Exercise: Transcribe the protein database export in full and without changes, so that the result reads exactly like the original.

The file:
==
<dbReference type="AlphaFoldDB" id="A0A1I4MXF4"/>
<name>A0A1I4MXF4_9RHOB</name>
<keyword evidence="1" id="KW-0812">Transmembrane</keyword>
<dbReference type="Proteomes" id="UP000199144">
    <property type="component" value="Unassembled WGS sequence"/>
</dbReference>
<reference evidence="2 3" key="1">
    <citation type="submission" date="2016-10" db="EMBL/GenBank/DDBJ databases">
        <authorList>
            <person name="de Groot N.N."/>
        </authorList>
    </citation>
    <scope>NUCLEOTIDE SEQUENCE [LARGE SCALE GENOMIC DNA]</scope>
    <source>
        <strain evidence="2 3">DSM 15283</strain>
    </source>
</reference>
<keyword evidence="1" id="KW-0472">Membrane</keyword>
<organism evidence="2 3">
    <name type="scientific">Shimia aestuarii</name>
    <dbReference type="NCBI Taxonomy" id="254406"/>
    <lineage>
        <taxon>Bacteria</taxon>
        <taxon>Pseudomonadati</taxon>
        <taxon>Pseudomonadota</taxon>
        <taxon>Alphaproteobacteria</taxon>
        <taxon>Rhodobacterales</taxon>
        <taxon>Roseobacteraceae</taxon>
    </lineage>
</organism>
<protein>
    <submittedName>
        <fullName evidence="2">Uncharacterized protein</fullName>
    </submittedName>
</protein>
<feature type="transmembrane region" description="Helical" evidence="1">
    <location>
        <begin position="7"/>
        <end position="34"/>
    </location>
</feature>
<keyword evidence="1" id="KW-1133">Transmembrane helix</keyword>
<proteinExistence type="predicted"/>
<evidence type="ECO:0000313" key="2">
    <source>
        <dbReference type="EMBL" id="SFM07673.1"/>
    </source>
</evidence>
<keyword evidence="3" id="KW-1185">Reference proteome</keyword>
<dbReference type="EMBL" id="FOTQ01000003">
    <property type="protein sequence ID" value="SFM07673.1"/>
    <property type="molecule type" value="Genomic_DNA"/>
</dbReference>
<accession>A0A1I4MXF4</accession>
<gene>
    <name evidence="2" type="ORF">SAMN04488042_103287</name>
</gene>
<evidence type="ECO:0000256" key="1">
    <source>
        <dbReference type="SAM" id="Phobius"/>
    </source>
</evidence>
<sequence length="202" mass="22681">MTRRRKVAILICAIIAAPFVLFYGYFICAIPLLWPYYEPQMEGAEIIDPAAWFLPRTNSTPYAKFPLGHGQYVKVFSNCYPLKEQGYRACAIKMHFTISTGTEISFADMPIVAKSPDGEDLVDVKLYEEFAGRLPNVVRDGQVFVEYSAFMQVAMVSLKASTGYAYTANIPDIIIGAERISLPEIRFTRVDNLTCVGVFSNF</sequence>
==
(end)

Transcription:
<dbReference type="AlphaFoldDB" id="A0A1I4MXF4"/>
<name>A0A1I4MXF4_9RHOB</name>
<keyword evidence="1" id="KW-0812">Transmembrane</keyword>
<dbReference type="Proteomes" id="UP000199144">
    <property type="component" value="Unassembled WGS sequence"/>
</dbReference>
<reference evidence="2 3" key="1">
    <citation type="submission" date="2016-10" db="EMBL/GenBank/DDBJ databases">
        <authorList>
            <person name="de Groot N.N."/>
        </authorList>
    </citation>
    <scope>NUCLEOTIDE SEQUENCE [LARGE SCALE GENOMIC DNA]</scope>
    <source>
        <strain evidence="2 3">DSM 15283</strain>
    </source>
</reference>
<keyword evidence="1" id="KW-0472">Membrane</keyword>
<organism evidence="2 3">
    <name type="scientific">Shimia aestuarii</name>
    <dbReference type="NCBI Taxonomy" id="254406"/>
    <lineage>
        <taxon>Bacteria</taxon>
        <taxon>Pseudomonadati</taxon>
        <taxon>Pseudomonadota</taxon>
        <taxon>Alphaproteobacteria</taxon>
        <taxon>Rhodobacterales</taxon>
        <taxon>Roseobacteraceae</taxon>
    </lineage>
</organism>
<protein>
    <submittedName>
        <fullName evidence="2">Uncharacterized protein</fullName>
    </submittedName>
</protein>
<feature type="transmembrane region" description="Helical" evidence="1">
    <location>
        <begin position="7"/>
        <end position="34"/>
    </location>
</feature>
<keyword evidence="1" id="KW-1133">Transmembrane helix</keyword>
<proteinExistence type="predicted"/>
<evidence type="ECO:0000313" key="2">
    <source>
        <dbReference type="EMBL" id="SFM07673.1"/>
    </source>
</evidence>
<keyword evidence="3" id="KW-1185">Reference proteome</keyword>
<dbReference type="EMBL" id="FOTQ01000003">
    <property type="protein sequence ID" value="SFM07673.1"/>
    <property type="molecule type" value="Genomic_DNA"/>
</dbReference>
<accession>A0A1I4MXF4</accession>
<gene>
    <name evidence="2" type="ORF">SAMN04488042_103287</name>
</gene>
<evidence type="ECO:0000256" key="1">
    <source>
        <dbReference type="SAM" id="Phobius"/>
    </source>
</evidence>
<sequence length="202" mass="22681">MTRRRKVAILICAIIAAPFVLFYGYFICAIPLLWPYYEPQMEGAEIIDPAAWFLPRTNSTPYAKFPLGHGQYVKVFSNCYPLKEQGYRACAIKMHFTISTGTEISFADMPIVAKSPDGEDLVDVKLYEEFAGRLPNVVRDGQVFVEYSAFMQVAMVSLKASTGYAYTANIPDIIIGAERISLPEIRFTRVDNLTCVGVFSNF</sequence>